Pulitzer Prize-winning dramatist and Oscar-winning screenwriter Horton Foote examines small town life in “Harrison, Texas,” a loose collection of plays comprised of three one-acts: “The Midnight Caller,” “Blind Date” and “The One-Armed Man.” The only common thread is the location – the tiny town of Harrison (based on Foote’s hometown of Wharton, Texas).

The United States is dotted with small bucolic communities just like Harrison. Not a lot happens in these quaint bedroom communities, nor does much happen in Foote’s plays.

“Midnight Caller” is a quaint comedy/drama about a woman (an exquisite Elizabeth Carlson) who moves into a boarding house to escape her oppressive mother and an alcoholic suitor. The ex (Alan Savanapridi) comes stumbling back into her life on his eponymous midnight benders. It’s the most interesting and provocative of the plays, and the cast is excellent.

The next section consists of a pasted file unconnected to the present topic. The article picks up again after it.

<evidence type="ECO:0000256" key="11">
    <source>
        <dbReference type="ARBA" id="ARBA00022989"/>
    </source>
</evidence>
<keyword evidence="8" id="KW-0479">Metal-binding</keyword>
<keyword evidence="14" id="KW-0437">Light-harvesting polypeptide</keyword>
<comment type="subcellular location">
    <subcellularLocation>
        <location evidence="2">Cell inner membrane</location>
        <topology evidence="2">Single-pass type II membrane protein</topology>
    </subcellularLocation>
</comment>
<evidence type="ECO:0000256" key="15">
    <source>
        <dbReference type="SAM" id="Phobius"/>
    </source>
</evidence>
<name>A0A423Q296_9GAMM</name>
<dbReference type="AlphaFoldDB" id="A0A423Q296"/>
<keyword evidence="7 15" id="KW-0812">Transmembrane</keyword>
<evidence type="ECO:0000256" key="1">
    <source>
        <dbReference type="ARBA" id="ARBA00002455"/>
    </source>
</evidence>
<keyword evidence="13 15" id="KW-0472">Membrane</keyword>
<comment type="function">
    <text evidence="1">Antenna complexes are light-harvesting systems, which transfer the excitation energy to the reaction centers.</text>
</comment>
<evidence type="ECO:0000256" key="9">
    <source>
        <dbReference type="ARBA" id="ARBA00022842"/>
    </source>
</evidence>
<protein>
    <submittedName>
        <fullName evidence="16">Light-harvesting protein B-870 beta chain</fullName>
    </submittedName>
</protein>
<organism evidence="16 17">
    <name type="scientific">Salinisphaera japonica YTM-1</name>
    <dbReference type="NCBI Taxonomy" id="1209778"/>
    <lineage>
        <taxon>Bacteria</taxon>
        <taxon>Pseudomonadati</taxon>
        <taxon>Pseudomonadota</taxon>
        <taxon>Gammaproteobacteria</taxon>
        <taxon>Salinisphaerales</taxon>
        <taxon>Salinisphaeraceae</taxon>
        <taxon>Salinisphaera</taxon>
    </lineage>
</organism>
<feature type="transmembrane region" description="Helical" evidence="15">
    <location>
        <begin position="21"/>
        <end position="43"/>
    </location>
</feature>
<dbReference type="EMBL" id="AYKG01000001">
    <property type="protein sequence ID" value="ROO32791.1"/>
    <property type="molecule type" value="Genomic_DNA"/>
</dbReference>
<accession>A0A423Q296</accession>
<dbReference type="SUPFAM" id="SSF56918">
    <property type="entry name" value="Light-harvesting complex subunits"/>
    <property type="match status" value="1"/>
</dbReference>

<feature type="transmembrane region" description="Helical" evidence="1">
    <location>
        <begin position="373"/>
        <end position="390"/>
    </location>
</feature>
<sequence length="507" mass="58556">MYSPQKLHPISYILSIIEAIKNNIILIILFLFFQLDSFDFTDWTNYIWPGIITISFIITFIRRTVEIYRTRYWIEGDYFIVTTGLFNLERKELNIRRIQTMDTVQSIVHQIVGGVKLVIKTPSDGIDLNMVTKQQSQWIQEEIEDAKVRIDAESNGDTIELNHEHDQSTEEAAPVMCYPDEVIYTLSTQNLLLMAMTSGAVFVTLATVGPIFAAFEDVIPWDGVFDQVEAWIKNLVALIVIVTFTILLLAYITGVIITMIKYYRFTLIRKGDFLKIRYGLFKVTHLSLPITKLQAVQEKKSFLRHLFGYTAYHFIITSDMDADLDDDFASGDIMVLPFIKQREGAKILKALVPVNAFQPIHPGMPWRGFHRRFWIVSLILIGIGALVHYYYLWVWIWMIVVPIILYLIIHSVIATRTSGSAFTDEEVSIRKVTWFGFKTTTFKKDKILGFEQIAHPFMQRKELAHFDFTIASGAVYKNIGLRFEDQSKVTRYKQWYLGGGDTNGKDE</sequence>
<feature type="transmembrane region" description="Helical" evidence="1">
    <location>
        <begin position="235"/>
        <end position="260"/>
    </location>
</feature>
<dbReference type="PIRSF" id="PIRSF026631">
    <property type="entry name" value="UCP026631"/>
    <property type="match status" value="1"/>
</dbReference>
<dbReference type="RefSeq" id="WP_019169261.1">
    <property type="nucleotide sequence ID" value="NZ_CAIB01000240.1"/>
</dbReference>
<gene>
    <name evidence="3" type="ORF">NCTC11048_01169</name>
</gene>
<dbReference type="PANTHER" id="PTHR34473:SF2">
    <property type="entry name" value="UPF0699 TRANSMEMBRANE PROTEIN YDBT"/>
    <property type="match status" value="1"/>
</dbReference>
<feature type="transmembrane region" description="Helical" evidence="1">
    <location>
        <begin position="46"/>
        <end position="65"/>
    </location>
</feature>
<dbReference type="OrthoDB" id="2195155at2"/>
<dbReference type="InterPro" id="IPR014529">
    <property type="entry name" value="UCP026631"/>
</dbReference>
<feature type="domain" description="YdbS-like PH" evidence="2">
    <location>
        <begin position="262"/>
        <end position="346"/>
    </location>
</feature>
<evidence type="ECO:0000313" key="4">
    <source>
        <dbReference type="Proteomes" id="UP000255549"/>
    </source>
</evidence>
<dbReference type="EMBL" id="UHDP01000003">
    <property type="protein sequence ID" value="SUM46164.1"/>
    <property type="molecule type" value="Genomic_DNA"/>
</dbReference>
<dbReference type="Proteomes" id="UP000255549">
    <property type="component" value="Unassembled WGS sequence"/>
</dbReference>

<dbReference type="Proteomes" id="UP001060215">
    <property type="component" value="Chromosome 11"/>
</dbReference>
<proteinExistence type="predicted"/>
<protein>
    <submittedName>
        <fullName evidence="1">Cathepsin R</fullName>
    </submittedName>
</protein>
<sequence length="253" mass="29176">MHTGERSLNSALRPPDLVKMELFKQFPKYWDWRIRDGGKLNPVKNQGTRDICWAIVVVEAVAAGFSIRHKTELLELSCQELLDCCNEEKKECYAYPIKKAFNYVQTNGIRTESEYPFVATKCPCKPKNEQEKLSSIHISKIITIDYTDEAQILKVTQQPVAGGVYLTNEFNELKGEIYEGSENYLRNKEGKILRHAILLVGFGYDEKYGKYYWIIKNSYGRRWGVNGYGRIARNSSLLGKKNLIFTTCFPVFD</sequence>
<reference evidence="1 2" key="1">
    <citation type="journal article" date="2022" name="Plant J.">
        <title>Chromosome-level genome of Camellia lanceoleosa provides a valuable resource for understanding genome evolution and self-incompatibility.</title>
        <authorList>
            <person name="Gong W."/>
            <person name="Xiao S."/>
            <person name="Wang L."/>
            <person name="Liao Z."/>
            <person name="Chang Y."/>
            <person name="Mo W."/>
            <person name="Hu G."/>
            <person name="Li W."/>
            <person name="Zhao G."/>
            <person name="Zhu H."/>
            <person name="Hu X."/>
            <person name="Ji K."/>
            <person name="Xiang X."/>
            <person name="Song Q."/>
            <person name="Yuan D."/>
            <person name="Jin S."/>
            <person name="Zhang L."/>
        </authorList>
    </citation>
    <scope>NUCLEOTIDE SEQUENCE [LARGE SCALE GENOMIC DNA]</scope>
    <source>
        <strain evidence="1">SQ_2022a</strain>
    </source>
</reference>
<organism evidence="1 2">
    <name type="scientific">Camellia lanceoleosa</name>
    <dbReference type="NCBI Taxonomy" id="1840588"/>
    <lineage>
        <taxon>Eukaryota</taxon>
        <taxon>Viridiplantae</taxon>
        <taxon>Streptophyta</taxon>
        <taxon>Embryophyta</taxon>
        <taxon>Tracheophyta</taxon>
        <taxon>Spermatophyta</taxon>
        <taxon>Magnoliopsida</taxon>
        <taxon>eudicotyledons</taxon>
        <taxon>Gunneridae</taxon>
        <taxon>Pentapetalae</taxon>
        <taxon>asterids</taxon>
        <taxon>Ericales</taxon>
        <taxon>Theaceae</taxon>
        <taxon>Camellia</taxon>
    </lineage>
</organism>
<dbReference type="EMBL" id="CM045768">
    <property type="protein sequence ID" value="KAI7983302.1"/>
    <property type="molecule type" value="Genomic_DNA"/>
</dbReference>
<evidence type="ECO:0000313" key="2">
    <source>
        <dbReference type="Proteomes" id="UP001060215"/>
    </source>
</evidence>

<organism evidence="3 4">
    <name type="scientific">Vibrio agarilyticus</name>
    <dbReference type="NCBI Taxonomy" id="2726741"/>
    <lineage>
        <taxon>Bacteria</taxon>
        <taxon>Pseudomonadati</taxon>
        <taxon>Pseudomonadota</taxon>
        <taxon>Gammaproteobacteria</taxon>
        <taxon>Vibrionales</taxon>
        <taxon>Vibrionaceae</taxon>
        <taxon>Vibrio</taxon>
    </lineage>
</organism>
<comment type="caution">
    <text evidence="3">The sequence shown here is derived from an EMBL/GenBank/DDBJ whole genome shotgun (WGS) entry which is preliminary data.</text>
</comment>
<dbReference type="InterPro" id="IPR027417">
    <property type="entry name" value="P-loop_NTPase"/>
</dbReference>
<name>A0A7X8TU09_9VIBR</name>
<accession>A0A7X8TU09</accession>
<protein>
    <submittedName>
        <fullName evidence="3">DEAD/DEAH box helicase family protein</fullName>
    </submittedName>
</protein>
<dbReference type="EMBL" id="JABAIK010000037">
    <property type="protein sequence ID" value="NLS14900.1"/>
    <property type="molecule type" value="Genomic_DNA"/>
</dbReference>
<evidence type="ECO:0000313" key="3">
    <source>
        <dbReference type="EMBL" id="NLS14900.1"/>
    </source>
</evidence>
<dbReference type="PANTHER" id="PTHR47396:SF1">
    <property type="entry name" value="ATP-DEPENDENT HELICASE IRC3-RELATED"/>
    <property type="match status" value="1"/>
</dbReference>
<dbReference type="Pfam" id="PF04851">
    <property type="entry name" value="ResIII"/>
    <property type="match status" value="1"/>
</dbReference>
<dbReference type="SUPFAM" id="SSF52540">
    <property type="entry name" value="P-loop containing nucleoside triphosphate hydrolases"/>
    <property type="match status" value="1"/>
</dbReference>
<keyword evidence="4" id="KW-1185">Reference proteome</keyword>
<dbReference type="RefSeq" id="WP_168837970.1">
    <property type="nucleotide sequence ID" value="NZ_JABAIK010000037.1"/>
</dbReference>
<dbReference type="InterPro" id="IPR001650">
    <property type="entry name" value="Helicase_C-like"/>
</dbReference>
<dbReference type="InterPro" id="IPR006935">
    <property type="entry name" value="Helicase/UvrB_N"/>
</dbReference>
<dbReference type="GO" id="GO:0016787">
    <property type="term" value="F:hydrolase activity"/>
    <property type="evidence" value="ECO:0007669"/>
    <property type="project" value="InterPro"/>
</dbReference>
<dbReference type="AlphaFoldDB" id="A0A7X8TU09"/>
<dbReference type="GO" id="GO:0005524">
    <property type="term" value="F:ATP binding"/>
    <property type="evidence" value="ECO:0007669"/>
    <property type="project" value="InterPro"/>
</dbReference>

“Blind Date” is more of a long form sketch comedy than a one-act play. It’s a humorous look at an aunt (an excellent Laura Richardson) trying to find a suitor for her unruly niece, Sarah Nancy (a delightfully comic Sarah Schaub).

“The One Armed Man” is the apple that spoils the bunch. It is a dirge about class.

The titular one-armed man (Savanapridi) breaks into the office of the cotton mill and confronts his blowhard boss, C.W. Rowe (John Blevins). The one-armed man sets out to retrieve his lost limb severed from an accident months earlier.

Obviously, there is no arm to retrieve. He rants and screams repetitively “Whar’s ma arm? Gimme back ma arm.” Several audience members suppressed inappropriate laughter as the scene dragged on.

With marvelous theater all over town, “Harrison, Texas” is a mediocre destination.

Second Story Theatre is located at Lost Studio, 130 S. La Brea Avenue in Los Angeles. For more information, visit www.harrisontexas.org.